TEXT FROM ARTICLE. AProtests by, the Gay and Lesbian Alliance Against Defamation (GLAAD), OutRage! and others have persuaded PepsiCo to climb down and apologise, after it sponsored a concert in Uganda by "murder music" singer Beenie Man who encourages the killing of lesbians and gay men. At his Ugandan concert on Saturday 5 December, Beenie Man sang the song, 'Mi Nah Wallah', which includes a call to cut the throats of gay people. Following protests, Pepsi expressed regret over their sponsorship of Beenie Man. In a statement to PepsiCo said: "We are appalled by the performer's lyrics and find them repugnant. Our bottling partner in Uganda was not aware of the performer's views and never would have sponsored the concert with this knowledge...Moving forward, we will work closely with our bottling partners to be more vigilant about the events associated with our brands." (more on the link below)
Peter (Daily Monitor – Uganda report) (Globe And Mail: Uganda Anti-Homosexual Bill)

December 9, 2009: Beenie Man concert cancelled in Toronto
TEXT FROM ARTICLE (article written on December 15, but concert cancelled on December 9)
The King of Dancehall, Beenie Man, was scheduled to play Kool Haus this past weekend (on December 12) – until a single Facebook comment triggered a deluge of complaints that alerted the promoters to the Jamaican singer’s homophobic lyrical content and his recent concert in Uganda, where his song about killing gay men served as veritable anthem of hate for that country’s pending anti-gay legislation. Just 42 hours after posting a comment on the events page for concert promoters INK Entertainment (club owner Charles Khabouth’s entertainment empire, which also includes Sky Lounge, Tattoo Rock Parlour and Ultra Supper Club), Justin Stayshyn – frequent Tweeter and former member of queer-positive indie-pop ensemble The Hidden Cameras – was relieved to read that the company had decided not to let Beenie Man play in their venue. The key to this protest’s success, however, was not so much the magic of social media – or even the recent popularity of online whinging – but the tone of Stayshyn’s discourse. Stayshyn claims he had been trying to get in touch with someone at INK since last Monday (Dec. 7) so that he could tactfully explain why they should reconsider Beenie Man’s appearance. He prefaced his calls, and an email outlining Beenie Man’s involvement in Uganda, with a reassurance that his complaints weren't intended to be malicious. “I just wanted to start a dialogue,” he says.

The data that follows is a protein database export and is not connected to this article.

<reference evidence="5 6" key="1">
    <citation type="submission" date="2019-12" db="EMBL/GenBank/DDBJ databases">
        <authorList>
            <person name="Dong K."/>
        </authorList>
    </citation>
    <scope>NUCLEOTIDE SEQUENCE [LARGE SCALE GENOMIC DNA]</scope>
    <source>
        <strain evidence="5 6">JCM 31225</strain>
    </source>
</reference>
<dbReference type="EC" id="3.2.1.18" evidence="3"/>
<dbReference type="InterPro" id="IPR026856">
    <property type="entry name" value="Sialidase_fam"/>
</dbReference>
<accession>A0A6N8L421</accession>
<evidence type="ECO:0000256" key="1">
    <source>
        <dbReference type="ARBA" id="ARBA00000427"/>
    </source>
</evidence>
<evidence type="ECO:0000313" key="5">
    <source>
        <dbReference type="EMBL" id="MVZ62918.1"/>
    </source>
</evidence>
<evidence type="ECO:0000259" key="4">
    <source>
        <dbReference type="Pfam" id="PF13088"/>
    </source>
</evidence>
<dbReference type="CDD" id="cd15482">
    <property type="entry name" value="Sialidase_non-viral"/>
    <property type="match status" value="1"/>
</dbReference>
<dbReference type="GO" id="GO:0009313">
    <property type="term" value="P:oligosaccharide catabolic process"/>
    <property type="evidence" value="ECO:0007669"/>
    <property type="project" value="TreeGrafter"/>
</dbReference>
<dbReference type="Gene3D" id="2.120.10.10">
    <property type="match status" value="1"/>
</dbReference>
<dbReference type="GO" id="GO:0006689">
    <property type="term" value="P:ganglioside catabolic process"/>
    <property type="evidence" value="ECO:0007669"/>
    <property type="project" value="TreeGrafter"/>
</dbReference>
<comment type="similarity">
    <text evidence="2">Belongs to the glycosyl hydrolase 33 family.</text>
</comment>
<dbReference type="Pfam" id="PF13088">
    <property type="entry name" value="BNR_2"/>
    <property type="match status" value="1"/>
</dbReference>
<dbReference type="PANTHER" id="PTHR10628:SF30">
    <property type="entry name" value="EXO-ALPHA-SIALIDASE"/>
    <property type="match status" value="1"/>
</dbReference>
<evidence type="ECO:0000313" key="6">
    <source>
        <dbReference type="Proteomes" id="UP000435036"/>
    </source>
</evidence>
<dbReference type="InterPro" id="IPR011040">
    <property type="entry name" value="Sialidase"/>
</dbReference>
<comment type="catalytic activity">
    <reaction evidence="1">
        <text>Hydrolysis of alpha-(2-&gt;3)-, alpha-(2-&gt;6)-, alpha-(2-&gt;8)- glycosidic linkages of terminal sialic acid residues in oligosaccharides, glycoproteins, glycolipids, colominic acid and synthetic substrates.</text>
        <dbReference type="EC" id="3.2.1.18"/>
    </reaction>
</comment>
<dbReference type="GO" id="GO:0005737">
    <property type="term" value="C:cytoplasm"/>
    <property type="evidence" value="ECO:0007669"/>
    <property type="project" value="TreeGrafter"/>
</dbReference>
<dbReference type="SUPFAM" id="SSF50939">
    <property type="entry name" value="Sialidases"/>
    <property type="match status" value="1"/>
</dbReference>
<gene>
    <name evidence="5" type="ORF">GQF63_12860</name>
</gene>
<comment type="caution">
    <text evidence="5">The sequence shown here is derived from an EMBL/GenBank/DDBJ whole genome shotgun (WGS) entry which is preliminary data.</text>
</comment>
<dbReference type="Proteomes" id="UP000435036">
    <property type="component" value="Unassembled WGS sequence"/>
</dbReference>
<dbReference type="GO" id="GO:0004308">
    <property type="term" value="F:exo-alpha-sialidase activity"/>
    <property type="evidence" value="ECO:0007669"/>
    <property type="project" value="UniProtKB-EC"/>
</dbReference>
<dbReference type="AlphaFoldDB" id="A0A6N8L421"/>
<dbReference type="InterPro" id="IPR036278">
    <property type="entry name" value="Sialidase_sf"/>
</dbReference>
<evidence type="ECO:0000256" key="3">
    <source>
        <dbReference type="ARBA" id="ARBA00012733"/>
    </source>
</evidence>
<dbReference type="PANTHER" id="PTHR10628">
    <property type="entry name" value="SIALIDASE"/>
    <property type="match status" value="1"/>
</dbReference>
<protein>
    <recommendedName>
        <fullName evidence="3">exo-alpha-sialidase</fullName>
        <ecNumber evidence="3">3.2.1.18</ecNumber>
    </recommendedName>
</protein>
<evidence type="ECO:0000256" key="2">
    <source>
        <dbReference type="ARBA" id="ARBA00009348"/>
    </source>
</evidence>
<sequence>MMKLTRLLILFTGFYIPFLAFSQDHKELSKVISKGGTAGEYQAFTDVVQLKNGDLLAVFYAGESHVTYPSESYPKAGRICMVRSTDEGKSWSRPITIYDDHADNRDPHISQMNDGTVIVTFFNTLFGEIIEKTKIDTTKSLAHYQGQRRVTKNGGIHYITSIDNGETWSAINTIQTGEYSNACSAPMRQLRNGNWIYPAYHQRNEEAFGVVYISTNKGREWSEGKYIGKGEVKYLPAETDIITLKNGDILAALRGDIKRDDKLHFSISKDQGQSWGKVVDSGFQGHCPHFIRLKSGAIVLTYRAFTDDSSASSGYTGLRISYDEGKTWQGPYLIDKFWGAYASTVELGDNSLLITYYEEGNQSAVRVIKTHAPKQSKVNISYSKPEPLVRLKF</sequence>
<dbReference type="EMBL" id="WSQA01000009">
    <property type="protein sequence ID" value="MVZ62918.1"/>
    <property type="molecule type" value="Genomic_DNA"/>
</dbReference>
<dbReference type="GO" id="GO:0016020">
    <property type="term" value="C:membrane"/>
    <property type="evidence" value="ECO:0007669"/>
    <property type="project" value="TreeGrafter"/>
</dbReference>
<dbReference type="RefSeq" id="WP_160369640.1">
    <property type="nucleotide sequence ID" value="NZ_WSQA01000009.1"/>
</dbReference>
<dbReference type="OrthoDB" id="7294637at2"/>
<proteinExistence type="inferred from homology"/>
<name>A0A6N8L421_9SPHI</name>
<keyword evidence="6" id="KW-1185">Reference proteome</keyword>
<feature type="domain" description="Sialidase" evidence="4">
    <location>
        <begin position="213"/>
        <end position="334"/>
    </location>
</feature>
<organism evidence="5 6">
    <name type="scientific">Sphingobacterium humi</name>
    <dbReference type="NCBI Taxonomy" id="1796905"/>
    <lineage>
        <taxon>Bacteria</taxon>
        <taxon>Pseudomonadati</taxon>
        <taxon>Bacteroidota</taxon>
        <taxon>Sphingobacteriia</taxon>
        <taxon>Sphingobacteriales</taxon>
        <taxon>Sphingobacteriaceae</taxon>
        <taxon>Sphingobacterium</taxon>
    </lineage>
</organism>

December 12, 2009: Buju Banton faces drug charges in Miami
TEXT FROM ARTICLE. Buju Banton, the Jamaican reggae star whose anti-gay lyrics have drawn international criticism, is in a federal lockup in Miami, facing drug conspiracy charges. Drug Enforcement Administration agents say Banton, real name Mark Anthony Myrie, has been in custody since Thursday (December 10) and will soon be transferred to Tampa, where the U.S. Attorney is charging him with conspiracy to possess with intent to distribute more than five kilos of cocaine. (more on the link below)
Miami Herald)
NOTE: This news has very little to do with the content of this website. I hesitate before including it, but if he is found guilty, Buju Banton won't be touring for a while and people who follow the debate needs to know why. See September 20, 2010 for more news about this story and the trial.

December 29, 2009: Guyanese makes music history
TEXT FROM ARTICLE. Singer Nhojj, a US-based Guyanese who performed at Guyana Fashion Weekend 2008 had much to celebrate this past Christmas. His song ‘Love’ has won the 2009 OutMusic Award for Outstanding R&B/Soul Song of the year. Those in the music business have opined that Guyanese should be proud of this recognition as “This marks the first time that a Black male has won any OutMusic Award”. The category along with others was added to the ceremony this year to fully reflect the music of the minority (LGBT) community. Unlike many current R&B music videos, it is the sensitive reflection of two male college students who feel a mutual attraction toward each other. In 2004, Nhojj’s sophomore CD “Someday Peace, Love & Freedom” was nominated for OUTStanding New Male Recording. Songs on that album covered issues ranging from homelessness to homophobia. Nhojj chose “Fighting for Love,” an original composition about a warrior fighting against ignorance and hatred, to perform at a special OMA Nominee showcase held at Fez in NYC that year. (more on the link below)
Kaieteur News)